The Philtower (center) set against several other downtown Tulsa buildings
|Location||427 S. Boston Ave.,
|Area||less than one acre|
|Architect||Keen & Simpson; Delk, Edward Buehler|
|NRHP reference #|||
|Added to NRHP||August 29, 1979|
Description and history
Completed in 1928, it was designed by Edward Buehler Delk and financed by renowned oilman and dedicated philanthropist Waite Phillips (1883–1964). Associated architects Keene & Simpson performed architectural supervision in the construction of the building. In 1941, Phillips deeded the Philtower Building to the Boy Scouts of America (BSA), along with most of his Philmont Ranch and Villa Philmonte. The income from the building was used to help support Philmont. In 1977, the BSA sold the Building to a group of local investors. This group, The Philtower LLC, is the current owner. It is an example of neo-gothic and art deco architecture.
According to the Tulsa Preservation Commission, the building represents the Gothic Revival architecture style. A notable feature is the illuminated, sloping tiled roof. The office on the 21st floor that was used by Waite Phillips has been preserved.
Originally built as a high-rise office building, floors 12–20 were converted to loft apartments in 2004, making the Philtower Tulsa's first mixed use high-rise. The building has 24 floors and is 323 feet tall.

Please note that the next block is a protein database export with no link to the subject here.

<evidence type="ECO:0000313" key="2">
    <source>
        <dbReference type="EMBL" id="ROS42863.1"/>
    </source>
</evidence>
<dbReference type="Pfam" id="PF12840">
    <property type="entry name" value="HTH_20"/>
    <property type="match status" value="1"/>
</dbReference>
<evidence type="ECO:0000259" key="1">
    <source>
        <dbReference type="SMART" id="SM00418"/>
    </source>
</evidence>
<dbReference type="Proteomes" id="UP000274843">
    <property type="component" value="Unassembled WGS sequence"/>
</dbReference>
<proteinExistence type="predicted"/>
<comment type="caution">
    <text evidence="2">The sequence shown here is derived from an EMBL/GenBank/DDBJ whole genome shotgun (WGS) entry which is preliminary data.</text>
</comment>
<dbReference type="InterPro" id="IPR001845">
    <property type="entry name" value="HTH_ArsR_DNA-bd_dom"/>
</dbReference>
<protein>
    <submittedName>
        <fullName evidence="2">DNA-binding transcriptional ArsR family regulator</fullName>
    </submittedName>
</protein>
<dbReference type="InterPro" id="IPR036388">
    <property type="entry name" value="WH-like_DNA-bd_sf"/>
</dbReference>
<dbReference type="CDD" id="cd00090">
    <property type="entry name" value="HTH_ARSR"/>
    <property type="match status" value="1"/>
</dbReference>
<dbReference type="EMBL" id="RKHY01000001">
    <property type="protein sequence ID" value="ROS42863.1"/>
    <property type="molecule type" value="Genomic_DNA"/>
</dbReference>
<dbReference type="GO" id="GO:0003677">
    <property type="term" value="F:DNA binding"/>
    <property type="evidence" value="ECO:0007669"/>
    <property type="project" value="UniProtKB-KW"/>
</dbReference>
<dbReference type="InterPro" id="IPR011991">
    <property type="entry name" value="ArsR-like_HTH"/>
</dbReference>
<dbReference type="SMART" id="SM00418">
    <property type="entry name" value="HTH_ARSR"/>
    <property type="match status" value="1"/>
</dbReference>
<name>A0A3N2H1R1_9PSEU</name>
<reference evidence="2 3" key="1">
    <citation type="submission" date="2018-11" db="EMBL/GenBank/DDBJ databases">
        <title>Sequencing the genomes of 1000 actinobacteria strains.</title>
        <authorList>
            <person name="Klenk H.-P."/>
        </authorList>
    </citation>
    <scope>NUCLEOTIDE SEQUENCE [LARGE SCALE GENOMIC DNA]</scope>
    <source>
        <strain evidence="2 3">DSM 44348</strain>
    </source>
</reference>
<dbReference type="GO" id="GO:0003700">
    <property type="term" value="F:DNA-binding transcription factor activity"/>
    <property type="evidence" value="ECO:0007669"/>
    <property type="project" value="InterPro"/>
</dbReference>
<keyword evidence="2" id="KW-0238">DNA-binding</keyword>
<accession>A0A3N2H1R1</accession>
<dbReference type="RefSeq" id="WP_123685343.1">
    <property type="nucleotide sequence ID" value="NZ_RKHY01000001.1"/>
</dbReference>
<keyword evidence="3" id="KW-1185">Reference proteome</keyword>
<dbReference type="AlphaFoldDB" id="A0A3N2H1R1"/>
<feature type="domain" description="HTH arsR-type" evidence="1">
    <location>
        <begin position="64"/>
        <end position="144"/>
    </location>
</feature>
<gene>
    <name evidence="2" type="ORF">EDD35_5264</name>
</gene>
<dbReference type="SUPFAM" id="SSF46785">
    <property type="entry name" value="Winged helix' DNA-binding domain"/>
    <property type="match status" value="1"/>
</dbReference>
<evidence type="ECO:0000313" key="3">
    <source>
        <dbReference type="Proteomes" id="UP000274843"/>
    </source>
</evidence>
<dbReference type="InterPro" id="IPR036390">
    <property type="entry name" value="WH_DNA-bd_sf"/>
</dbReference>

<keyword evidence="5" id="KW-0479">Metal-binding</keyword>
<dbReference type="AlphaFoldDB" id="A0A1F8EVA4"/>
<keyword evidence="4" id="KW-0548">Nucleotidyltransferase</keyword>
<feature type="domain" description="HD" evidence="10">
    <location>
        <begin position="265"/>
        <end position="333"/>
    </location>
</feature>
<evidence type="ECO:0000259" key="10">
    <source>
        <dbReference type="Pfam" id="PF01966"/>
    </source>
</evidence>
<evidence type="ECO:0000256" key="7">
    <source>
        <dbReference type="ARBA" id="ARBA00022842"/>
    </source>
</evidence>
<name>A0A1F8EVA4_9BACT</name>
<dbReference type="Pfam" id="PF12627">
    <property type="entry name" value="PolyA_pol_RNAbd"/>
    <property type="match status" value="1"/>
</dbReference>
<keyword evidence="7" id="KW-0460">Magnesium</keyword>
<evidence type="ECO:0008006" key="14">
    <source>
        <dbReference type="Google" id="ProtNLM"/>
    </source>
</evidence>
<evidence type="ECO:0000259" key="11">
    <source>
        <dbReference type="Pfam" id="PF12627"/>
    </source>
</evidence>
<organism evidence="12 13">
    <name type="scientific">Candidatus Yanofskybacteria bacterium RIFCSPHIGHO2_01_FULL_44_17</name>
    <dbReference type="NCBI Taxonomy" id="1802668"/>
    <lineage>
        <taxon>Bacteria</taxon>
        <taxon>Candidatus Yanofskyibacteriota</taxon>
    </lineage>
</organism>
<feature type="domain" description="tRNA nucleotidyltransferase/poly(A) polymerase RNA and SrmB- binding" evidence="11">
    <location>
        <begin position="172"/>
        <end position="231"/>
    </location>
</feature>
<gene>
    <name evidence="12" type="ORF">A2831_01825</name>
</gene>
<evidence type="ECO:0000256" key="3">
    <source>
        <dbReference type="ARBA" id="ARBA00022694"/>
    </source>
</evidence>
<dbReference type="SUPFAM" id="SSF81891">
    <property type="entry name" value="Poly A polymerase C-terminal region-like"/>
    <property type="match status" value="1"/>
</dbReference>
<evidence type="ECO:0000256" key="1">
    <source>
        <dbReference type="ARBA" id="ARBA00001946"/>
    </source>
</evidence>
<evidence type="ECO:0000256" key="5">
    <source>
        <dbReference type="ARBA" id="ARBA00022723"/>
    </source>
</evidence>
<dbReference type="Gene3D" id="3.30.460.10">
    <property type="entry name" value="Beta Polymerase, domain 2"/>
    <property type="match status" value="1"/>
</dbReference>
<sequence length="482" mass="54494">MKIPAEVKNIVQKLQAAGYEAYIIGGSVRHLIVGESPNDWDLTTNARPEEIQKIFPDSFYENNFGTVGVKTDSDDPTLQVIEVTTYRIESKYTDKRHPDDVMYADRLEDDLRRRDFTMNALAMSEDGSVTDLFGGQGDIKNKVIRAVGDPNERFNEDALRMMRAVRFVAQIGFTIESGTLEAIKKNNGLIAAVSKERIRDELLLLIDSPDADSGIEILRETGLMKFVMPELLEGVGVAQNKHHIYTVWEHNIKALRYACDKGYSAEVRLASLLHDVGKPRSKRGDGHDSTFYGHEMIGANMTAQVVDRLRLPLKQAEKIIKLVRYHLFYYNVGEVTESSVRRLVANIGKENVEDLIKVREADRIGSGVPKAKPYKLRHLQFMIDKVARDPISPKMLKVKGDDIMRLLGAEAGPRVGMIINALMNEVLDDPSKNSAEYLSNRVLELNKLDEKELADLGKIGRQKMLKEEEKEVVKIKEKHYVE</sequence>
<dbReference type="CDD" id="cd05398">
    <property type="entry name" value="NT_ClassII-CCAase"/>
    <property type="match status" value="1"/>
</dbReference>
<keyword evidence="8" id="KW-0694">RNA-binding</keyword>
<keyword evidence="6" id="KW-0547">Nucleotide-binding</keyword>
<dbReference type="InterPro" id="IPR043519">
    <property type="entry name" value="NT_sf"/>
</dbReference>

- National Park Service (2009-03-13). "National Register Information System". National Register of Historic Places. National Park Service.
- "Philtower website: History"Retrieved June 20, 2011.
- Keene Archived 2012-04-26 at the Wayback Machine.
- Tulsa Preservation Commission Website: "Philtower Building"
- Tulsa World – Waite Phillips Execute Office Restored to Former Glory
- National Register of Historic Places Registration Form for Oil Capital Historic District. Archived 2014-07-15 at the Wayback Machine. Retrieved June 19, 2014.
- Philtower Official Site
- Philtower at Skyscraper Page
- Voices of Oklahoma interview with Elliot "Chope" and Virginia Phillips. First person interview conducted on May 5, 2009 with Elliot "Chope" and Virginia Phillips, son and daughter-in-law of Waite Phillips. Original audio and transcript archived with Voices of Oklahoma oral history project.
|Tallest Building in Tulsa
320 South Boston Building